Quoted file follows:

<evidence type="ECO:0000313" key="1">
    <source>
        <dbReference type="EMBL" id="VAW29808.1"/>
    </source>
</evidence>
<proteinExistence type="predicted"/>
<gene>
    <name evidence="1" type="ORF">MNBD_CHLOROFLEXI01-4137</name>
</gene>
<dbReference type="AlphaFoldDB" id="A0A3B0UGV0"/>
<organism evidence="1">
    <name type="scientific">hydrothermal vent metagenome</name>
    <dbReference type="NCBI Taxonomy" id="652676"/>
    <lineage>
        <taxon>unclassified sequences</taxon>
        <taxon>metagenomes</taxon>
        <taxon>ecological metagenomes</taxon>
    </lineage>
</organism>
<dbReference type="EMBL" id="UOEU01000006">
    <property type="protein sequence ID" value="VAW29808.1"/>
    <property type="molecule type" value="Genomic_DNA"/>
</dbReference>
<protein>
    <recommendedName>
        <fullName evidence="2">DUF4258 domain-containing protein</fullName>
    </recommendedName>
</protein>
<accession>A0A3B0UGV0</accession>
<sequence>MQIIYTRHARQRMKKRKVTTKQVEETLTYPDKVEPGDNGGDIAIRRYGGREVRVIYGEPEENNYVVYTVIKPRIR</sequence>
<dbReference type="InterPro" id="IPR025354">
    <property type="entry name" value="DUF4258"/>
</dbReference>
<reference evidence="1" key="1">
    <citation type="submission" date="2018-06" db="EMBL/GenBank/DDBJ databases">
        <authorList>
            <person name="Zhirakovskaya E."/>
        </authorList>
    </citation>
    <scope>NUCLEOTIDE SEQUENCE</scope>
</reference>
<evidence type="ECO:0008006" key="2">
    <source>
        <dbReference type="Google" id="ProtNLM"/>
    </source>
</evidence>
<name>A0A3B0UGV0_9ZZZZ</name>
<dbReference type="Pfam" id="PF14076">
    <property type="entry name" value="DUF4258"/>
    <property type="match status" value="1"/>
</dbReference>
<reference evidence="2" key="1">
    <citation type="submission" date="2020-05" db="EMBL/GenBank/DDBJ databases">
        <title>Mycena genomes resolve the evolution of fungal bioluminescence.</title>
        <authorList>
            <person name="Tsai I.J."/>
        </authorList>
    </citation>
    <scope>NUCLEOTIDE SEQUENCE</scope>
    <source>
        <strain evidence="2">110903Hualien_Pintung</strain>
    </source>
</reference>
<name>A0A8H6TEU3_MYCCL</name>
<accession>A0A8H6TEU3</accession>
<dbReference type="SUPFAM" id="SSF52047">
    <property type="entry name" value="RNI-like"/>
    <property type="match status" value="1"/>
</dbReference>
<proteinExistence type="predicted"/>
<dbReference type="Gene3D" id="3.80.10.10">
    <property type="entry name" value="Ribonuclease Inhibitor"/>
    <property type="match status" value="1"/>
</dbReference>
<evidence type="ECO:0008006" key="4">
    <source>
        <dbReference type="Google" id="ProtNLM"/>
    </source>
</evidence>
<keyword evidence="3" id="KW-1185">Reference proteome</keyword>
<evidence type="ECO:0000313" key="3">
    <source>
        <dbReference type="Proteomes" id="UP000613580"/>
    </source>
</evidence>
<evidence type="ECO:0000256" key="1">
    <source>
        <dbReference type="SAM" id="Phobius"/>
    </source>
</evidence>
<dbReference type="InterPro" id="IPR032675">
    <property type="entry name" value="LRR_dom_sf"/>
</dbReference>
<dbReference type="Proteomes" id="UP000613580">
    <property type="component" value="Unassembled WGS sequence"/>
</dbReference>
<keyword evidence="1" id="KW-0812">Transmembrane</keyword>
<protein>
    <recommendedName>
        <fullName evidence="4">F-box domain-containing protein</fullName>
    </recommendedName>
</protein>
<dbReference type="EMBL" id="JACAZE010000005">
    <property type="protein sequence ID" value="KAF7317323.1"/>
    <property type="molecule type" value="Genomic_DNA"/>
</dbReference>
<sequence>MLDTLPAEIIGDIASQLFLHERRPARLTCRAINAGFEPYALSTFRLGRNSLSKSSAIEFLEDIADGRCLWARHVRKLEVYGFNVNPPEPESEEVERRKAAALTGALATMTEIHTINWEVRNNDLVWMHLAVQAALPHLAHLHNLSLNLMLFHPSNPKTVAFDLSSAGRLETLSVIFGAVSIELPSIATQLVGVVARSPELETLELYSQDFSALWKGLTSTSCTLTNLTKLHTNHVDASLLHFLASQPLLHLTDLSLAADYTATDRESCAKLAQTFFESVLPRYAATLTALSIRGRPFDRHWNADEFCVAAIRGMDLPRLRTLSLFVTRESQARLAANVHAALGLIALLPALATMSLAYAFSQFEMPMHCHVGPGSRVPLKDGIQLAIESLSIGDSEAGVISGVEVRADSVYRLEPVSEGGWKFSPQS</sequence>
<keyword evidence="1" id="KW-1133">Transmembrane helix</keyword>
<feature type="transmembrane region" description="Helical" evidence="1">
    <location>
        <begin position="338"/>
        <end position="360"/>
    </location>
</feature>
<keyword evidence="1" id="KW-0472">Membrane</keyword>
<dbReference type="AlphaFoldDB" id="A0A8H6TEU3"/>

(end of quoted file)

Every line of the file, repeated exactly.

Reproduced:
<evidence type="ECO:0000313" key="1">
    <source>
        <dbReference type="EMBL" id="VAW29808.1"/>
    </source>
</evidence>
<proteinExistence type="predicted"/>
<gene>
    <name evidence="1" type="ORF">MNBD_CHLOROFLEXI01-4137</name>
</gene>
<dbReference type="AlphaFoldDB" id="A0A3B0UGV0"/>
<organism evidence="1">
    <name type="scientific">hydrothermal vent metagenome</name>
    <dbReference type="NCBI Taxonomy" id="652676"/>
    <lineage>
        <taxon>unclassified sequences</taxon>
        <taxon>metagenomes</taxon>
        <taxon>ecological metagenomes</taxon>
    </lineage>
</organism>
<dbReference type="EMBL" id="UOEU01000006">
    <property type="protein sequence ID" value="VAW29808.1"/>
    <property type="molecule type" value="Genomic_DNA"/>
</dbReference>
<protein>
    <recommendedName>
        <fullName evidence="2">DUF4258 domain-containing protein</fullName>
    </recommendedName>
</protein>
<accession>A0A3B0UGV0</accession>
<sequence>MQIIYTRHARQRMKKRKVTTKQVEETLTYPDKVEPGDNGGDIAIRRYGGREVRVIYGEPEENNYVVYTVIKPRIR</sequence>
<dbReference type="InterPro" id="IPR025354">
    <property type="entry name" value="DUF4258"/>
</dbReference>
<reference evidence="1" key="1">
    <citation type="submission" date="2018-06" db="EMBL/GenBank/DDBJ databases">
        <authorList>
            <person name="Zhirakovskaya E."/>
        </authorList>
    </citation>
    <scope>NUCLEOTIDE SEQUENCE</scope>
</reference>
<evidence type="ECO:0008006" key="2">
    <source>
        <dbReference type="Google" id="ProtNLM"/>
    </source>
</evidence>
<name>A0A3B0UGV0_9ZZZZ</name>
<dbReference type="Pfam" id="PF14076">
    <property type="entry name" value="DUF4258"/>
    <property type="match status" value="1"/>
</dbReference>
<reference evidence="2" key="1">
    <citation type="submission" date="2020-05" db="EMBL/GenBank/DDBJ databases">
        <title>Mycena genomes resolve the evolution of fungal bioluminescence.</title>
        <authorList>
            <person name="Tsai I.J."/>
        </authorList>
    </citation>
    <scope>NUCLEOTIDE SEQUENCE</scope>
    <source>
        <strain evidence="2">110903Hualien_Pintung</strain>
    </source>
</reference>
<name>A0A8H6TEU3_MYCCL</name>
<accession>A0A8H6TEU3</accession>
<dbReference type="SUPFAM" id="SSF52047">
    <property type="entry name" value="RNI-like"/>
    <property type="match status" value="1"/>
</dbReference>
<proteinExistence type="predicted"/>
<dbReference type="Gene3D" id="3.80.10.10">
    <property type="entry name" value="Ribonuclease Inhibitor"/>
    <property type="match status" value="1"/>
</dbReference>
<evidence type="ECO:0008006" key="4">
    <source>
        <dbReference type="Google" id="ProtNLM"/>
    </source>
</evidence>
<keyword evidence="3" id="KW-1185">Reference proteome</keyword>
<evidence type="ECO:0000313" key="3">
    <source>
        <dbReference type="Proteomes" id="UP000613580"/>
    </source>
</evidence>
<evidence type="ECO:0000256" key="1">
    <source>
        <dbReference type="SAM" id="Phobius"/>
    </source>
</evidence>
<dbReference type="InterPro" id="IPR032675">
    <property type="entry name" value="LRR_dom_sf"/>
</dbReference>
<dbReference type="Proteomes" id="UP000613580">
    <property type="component" value="Unassembled WGS sequence"/>
</dbReference>
<keyword evidence="1" id="KW-0812">Transmembrane</keyword>
<protein>
    <recommendedName>
        <fullName evidence="4">F-box domain-containing protein</fullName>
    </recommendedName>
</protein>
<dbReference type="EMBL" id="JACAZE010000005">
    <property type="protein sequence ID" value="KAF7317323.1"/>
    <property type="molecule type" value="Genomic_DNA"/>
</dbReference>
<sequence>MLDTLPAEIIGDIASQLFLHERRPARLTCRAINAGFEPYALSTFRLGRNSLSKSSAIEFLEDIADGRCLWARHVRKLEVYGFNVNPPEPESEEVERRKAAALTGALATMTEIHTINWEVRNNDLVWMHLAVQAALPHLAHLHNLSLNLMLFHPSNPKTVAFDLSSAGRLETLSVIFGAVSIELPSIATQLVGVVARSPELETLELYSQDFSALWKGLTSTSCTLTNLTKLHTNHVDASLLHFLASQPLLHLTDLSLAADYTATDRESCAKLAQTFFESVLPRYAATLTALSIRGRPFDRHWNADEFCVAAIRGMDLPRLRTLSLFVTRESQARLAANVHAALGLIALLPALATMSLAYAFSQFEMPMHCHVGPGSRVPLKDGIQLAIESLSIGDSEAGVISGVEVRADSVYRLEPVSEGGWKFSPQS</sequence>
<keyword evidence="1" id="KW-1133">Transmembrane helix</keyword>
<feature type="transmembrane region" description="Helical" evidence="1">
    <location>
        <begin position="338"/>
        <end position="360"/>
    </location>
</feature>
<keyword evidence="1" id="KW-0472">Membrane</keyword>
<dbReference type="AlphaFoldDB" id="A0A8H6TEU3"/>